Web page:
Within the extraordinary session period in Congress, the regulatory laws of the political-electoral reform, which was published on the Official Journal on February 10th, were approved. Amongst the modifications included, there were new rules for holding referendums, formalizing independent candidacies, presenting citizens’ initiatives as well as rescheduling electoral calendars. As pointed out by the legislative procedure, local governments should now modify their laws in order to comply with these new regulations. This process exhibits the legislative weakness of the country’s capital due to the fact that the alignment of the political-electoral reform will only occur until the Chamber of Deputies makes the corresponding legal changes to Mexico City’s Statute of Government at the request of legislators and after the Mayor has approved it. With so many requirements to legislate at a local level, is a political reform in Mexico City an urgent matter?
Since the 1990s, Mexico City has experienced changes in its political regime. Nevertheless, these alterations have only been related to the election of local leaders as well as legislators. In recent years, deputies from the National Action Party (PAN) and more recently, from the Democratic Revolution Party (PRD) have presented initiatives for implementing a political reform in the metropolis. The latest of them proposed the change of 54 articles of the Constitution in order to maintain the condition of capital of the country, seat of the federal powers as well as modifying the legal nature in order to have Constitutional powers as the rest of the Mexican states. PRD’s initiative is undoubtedly profound; however, transforming Mexico City ought to be done in a responsible manner, while also having established targets. PRD has ruled the country’s capital for almost 20 years and rules 14 out of its 16 boroughs. In addition, the party has an absolute majority in the local Congress (34 Deputies). With the aforementioned context and in the face of a potential political reform that would provide autonomy to the city seems to have a sense of political and social control rather than enhancing the local development. On the other hand, it would appear that PRI and PAN are waiting for the capital’s population to express their disappointment with the current Mayor on the 2015 elections as a mean to gain political ground and support the reform with a higher real influence. The impact this autonomy will have upon the relation with the federal government can also be an obstacle because of a potential loss of centralizing power. At the same time and as it has been evident throughout several moments within these twenty years, the federal government requires of enough power as to avoid excesses from local authorities in such crucial matters as the physical integrity of both Executive Power’s facilities and staff. It is not a coincidence that other cities with similar situations (as can be Paris or Washington), there are special statutes that limit the faculties of the local government. It is a high risk.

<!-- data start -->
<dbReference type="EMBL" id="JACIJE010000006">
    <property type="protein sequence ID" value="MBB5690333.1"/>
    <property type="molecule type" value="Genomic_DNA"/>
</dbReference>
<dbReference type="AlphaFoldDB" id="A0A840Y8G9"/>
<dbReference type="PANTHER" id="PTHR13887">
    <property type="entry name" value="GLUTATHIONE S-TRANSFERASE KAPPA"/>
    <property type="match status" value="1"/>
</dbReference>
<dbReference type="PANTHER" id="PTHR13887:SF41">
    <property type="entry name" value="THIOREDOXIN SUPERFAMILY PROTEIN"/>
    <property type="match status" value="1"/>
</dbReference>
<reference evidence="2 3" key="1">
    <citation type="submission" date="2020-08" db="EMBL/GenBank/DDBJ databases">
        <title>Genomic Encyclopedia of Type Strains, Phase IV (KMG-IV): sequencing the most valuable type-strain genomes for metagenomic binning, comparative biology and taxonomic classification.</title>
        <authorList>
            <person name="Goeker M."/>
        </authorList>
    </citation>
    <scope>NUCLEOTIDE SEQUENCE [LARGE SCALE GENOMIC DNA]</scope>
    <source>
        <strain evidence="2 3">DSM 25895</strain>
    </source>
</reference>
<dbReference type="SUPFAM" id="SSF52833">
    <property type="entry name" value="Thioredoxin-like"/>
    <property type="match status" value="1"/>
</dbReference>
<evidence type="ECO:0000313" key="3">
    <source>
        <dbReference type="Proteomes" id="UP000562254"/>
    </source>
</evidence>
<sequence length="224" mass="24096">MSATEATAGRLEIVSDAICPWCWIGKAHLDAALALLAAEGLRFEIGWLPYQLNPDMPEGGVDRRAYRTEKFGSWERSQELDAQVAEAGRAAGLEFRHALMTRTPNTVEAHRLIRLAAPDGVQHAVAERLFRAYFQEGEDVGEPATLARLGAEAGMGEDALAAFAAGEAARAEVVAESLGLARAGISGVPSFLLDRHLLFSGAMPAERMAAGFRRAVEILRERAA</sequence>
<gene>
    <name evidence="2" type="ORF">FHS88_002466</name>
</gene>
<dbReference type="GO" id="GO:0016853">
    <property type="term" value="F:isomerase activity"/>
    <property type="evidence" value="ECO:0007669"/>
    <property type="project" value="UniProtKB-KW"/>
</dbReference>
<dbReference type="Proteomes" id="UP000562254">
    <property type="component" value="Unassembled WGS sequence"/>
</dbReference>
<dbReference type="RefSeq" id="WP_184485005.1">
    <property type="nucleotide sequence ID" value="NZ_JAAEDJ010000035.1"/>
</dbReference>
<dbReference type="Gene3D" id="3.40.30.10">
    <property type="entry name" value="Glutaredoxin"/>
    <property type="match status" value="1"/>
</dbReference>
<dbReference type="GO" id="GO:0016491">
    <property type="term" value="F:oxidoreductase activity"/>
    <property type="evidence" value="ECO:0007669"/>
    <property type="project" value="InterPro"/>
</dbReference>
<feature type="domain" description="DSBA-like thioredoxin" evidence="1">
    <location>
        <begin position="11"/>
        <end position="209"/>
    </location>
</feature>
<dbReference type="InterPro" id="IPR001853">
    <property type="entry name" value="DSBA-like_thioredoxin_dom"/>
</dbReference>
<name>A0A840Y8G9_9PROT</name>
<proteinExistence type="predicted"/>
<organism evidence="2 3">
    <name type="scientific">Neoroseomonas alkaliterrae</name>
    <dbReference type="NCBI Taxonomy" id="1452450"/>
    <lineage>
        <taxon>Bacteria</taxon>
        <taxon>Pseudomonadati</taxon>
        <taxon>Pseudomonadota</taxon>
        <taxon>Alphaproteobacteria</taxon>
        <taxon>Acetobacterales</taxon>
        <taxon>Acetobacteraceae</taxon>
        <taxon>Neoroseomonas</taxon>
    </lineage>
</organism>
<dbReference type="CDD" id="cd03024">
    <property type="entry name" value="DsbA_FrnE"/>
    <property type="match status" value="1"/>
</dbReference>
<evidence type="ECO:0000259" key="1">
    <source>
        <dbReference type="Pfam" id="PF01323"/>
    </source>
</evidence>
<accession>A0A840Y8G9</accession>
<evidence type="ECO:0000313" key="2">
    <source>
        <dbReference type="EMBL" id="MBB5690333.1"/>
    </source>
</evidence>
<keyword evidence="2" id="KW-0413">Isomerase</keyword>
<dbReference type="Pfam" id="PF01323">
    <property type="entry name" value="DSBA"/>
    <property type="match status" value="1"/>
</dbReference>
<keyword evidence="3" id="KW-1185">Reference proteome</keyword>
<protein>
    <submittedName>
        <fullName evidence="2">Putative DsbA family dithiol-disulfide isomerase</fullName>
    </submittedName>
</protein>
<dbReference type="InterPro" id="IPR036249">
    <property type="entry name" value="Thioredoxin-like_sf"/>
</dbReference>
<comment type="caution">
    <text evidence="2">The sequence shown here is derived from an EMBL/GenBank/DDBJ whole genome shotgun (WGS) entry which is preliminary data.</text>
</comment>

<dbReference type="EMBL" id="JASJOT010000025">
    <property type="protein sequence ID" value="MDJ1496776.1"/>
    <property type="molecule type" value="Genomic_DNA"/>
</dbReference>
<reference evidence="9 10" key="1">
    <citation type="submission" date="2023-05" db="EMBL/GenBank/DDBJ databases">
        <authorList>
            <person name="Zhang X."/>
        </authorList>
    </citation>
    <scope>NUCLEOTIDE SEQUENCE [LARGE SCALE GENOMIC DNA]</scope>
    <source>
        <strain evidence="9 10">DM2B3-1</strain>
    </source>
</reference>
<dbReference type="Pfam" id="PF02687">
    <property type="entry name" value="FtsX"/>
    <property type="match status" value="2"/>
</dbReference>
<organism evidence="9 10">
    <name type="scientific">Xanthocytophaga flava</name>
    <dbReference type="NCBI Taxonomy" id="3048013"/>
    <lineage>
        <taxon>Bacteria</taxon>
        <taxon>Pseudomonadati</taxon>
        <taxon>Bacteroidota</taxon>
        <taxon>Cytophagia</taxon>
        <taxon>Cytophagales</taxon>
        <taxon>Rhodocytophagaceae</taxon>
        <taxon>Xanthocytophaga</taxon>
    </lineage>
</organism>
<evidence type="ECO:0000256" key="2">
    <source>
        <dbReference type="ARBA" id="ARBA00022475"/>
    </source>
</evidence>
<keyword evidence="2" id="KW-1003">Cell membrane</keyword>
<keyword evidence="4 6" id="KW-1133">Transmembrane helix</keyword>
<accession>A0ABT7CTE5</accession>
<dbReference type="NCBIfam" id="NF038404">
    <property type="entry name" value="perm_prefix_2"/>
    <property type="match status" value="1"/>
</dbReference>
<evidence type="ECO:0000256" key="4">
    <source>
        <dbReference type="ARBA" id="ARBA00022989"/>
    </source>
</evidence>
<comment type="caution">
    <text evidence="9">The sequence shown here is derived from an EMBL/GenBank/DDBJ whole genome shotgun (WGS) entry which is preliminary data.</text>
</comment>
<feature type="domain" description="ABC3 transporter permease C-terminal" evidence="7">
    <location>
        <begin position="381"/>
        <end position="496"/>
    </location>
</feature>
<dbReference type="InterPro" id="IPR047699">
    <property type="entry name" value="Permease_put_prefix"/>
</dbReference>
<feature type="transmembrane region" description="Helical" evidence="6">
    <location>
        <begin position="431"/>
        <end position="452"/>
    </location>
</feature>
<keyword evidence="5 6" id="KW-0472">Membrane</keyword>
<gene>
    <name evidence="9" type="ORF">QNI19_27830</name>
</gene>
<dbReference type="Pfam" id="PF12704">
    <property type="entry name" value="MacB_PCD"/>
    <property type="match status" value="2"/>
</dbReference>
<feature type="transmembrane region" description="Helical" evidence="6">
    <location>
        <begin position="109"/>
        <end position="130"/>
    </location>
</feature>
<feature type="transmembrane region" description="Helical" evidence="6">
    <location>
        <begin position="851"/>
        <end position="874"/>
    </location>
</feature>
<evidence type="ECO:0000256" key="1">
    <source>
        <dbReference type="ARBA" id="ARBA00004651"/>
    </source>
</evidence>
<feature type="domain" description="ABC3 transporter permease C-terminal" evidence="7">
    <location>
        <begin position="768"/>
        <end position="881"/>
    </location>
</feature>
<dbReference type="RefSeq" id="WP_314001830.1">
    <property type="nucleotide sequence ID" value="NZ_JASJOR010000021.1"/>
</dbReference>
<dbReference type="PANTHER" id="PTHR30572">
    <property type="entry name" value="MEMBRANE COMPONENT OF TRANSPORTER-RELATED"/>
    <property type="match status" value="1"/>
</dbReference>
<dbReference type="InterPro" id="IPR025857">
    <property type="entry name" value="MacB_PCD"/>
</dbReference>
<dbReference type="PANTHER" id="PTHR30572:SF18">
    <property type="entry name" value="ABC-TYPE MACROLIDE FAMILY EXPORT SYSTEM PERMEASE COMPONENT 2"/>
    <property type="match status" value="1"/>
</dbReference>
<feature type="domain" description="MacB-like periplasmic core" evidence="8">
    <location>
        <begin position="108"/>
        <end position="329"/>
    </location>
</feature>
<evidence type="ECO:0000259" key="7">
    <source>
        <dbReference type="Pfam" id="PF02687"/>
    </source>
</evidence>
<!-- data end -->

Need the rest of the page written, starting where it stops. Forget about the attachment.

At a local level, the new legal framework established would provide boroughs with budgetary autonomy, so they would be able to collect local taxes, as could be household taxes; meanwhile, the key question remains if whether they will be able to do it and allocate those resources in an efficient way. Greater resources have generally used to provide greater power and political control to specific groups. In addition, given the concentration of areas with high incomes in a small amount of Mexico City boroughs, it would be essential to know how these taxes would be used and shared.
Within the proposed political reform, there is also a plan for a new political division of the city. It would change the distribution of electoral districts in boroughs such as Iztapalapa, Gustavo A. Madero and Álvaro Obregón, something that would diminish control over several PRD groups, which would create more internal divisions in the party. What would be a clear advantage of this reform would be to leave behind the tensions with the federal government given the existence of less-than-clear public responsibilities, something that is a waste of time and enables conflicts in protests where law enforcement has to intervene.
Proposing a political reform for Mexico City might sound like a great idea, but it shouldn’t be overlooked that more rights mean more attributions and, thus, more responsibilities. The current version of Mexico City, without a real and strong opposition, forecasts a future with few tools for accountability that could perhaps translate into an uncontrolled indebtedness, misuse of public resources and greater corruption. The city also faces the challenge of creating a legal framework that favors not only the participation of citizens but their influence in the local politics because, although the capital has an important number of inhabitants that are informed, active and interested in the city’s development, they also have the least amount of political freedom.
The problem of modifying Mexico City’s legal framework relies on the fact that although this reform does contribute to a democratic progress, it can also become a corporatist tool; nevertheless, it cannot be denied that, given the reform spirit that is present throughout the country, this is the time for legislator to decide on the capital’s future. If the reform creates a lesser dependence of the federal Executive Power in order to have a real citizen impact that enables general population to participate in decisions, then it would be an autonomy that would be worth the effort. If that is not the case, better leave things as they were before.